Furthermore, the club isn’t undergoing a major organizational makeover because of the collapse.  They’re doing it because Terry Francona and Theo Epstein both chose to leave the Red Sox of their own volition.  We didn’t notice it at the time, but Francona appeared less engaged than he had in years past.  He seemed tired, stressed, and burned out.  Considering the problems he reportedly was facing both on the home front and in the clubhouse, it should come as no surprise that he was ready to leave.  Epstein, following the Bill Walsh career plan, had apparently already decided he was going to leave after the 2012 season.  With the Francona resigning and the perfect opportunity opening up in Chicago, he jumped at the chance to take that next step in his career a year early.  We can spin it all we want, but the “organizational makeover” is the result of factors that were primarily external to the Red Sox.

I don’t want to downplay the importance of picking a manager in Boston.  It’s an important decision; one that needs to examined very carefully.  Still, if the next manager fails, it will be a disaster whether the manager is young and inexperienced or a grizzled veteran.  It’s that simple.  Basing the decision solely on experience seems incredibly shortsighted.  Countless managers with spotty track records have received second (and even third) shots at managing a club based on their previous experience.  In most cases, they’ve either failed or been given mixed reviews.  Citing Butch Hobson’s turbulent tenure in Boston as a primary reason for not hiring a young, inexperienced manager is like saying, “Moneyball as a concept is crap because one time a ball hit a bird.”  It’s a non-sequitor argument that detracts from the issue at hand.

Regardless of a person’s managerial experience, there exists a great deal of risk in making a selection.  Management needs to select the best person for the job; not kowtow to any particular group.  And that includes the sabermetrically inclined community as well.

Categories: Boston Red Sox

After being slapped with a restraining order for stealing Nick Cafardo's mail, I was forced into retirement for a brief period of time. As fun as it was to lounge around the community pool and play shuffleboard with noted internet columnist, Murray Chass, I quickly felt a yearning to write again. Now in my second tenure with Fire Brand, I have set lofty goals of achieving world domination, ending the plight of the hipsters, and becoming BFFs with Mike Trout. I am fluent in two languages (Sarcasm and English, in that order); have an intimate relationship with M&Ms; firmly believe that Lucille is the best character on Arrested Development; and spend my spare time trolling select members of the Boston media. You can follow me on Twitter @Chip_Buck.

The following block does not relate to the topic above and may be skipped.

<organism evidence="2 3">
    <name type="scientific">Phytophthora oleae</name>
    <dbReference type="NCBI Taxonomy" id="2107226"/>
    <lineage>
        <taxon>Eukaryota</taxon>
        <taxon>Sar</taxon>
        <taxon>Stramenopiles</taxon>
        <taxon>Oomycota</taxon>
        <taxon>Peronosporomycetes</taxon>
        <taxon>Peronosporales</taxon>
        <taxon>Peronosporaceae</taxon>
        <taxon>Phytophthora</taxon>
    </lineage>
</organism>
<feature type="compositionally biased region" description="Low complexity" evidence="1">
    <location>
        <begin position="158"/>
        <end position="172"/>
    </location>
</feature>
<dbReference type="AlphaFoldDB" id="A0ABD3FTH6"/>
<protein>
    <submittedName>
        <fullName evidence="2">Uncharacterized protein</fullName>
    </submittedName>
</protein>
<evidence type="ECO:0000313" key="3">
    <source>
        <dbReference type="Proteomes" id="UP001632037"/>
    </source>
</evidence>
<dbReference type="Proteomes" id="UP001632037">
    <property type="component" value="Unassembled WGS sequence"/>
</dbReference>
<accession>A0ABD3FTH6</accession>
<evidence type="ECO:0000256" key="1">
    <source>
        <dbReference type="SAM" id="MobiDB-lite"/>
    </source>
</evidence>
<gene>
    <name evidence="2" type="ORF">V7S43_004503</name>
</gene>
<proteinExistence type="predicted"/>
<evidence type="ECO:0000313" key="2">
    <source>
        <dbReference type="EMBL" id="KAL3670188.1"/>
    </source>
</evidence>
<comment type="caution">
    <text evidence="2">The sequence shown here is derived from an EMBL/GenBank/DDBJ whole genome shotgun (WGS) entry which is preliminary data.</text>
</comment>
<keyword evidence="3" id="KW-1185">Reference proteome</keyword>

6 Responses to “Managing in Boston” Subscribe

  1. Gerry November 21, 2011 at 3:27 PM #

    Well put. Thank you for calming the waters.

  2. Mr Punch November 21, 2011 at 5:28 PM #

    Thank you. Everybody tends to want the big name, often someone who's a TV commentator — forgetting that there's a reason he's in that role.

    I am continually amazed at how many people old enough to know better insist that the answer to a late-season meltdown is to bring in a young Gene Mauch.

  3. A-Gon November 21, 2011 at 11:10 PM #

    Thank you for setting the record straight about September: It was a mixture of injuries, poor performance and bad luck.

    One other thing: It wasn't in God's plans for us to make the playoffs.

  4. Patrick November 22, 2011 at 1:54 PM #

    I for one can't help but be a bit nauseated by Nick Cafardo stumping for Bobby Valentine so shamelessly. I understand that's his preference- I understood it the first time he said it, now I'm tired of hearing about it. There are other managerial candidates who could do a fine job too, and who don't have a reputation for throwing their players under the bus, getting along poorly with their GM, and crediting themselves with inventing the wrap (which I equate to Al Gore inventing the internet). Bobby V would be an excellent choice for a lousy team, where the fans and the media need a little entertainment to soften the losses. Boston needs someone who's focused more focused on winning games than promoting himself. As mentioned above, there's a reason he's been working for in Japan and for ESPN for a while now, not managing in the majors.

  5. ChipBuckIsGay November 25, 2011 at 3:58 PM #

    Shut the f*ck up, Chip. You don't know jack sh*t about anything, you queer bait.

    • ChipBuck November 27, 2011 at 6:45 PM #

      I would just like everyone to know that the person who left this comment is Troy Nelson of the Giants blog 22 Gigantes. He's well known for being a plagiarist and all around asshole. If you'd like to see examples of his fraud, here are 20 of them.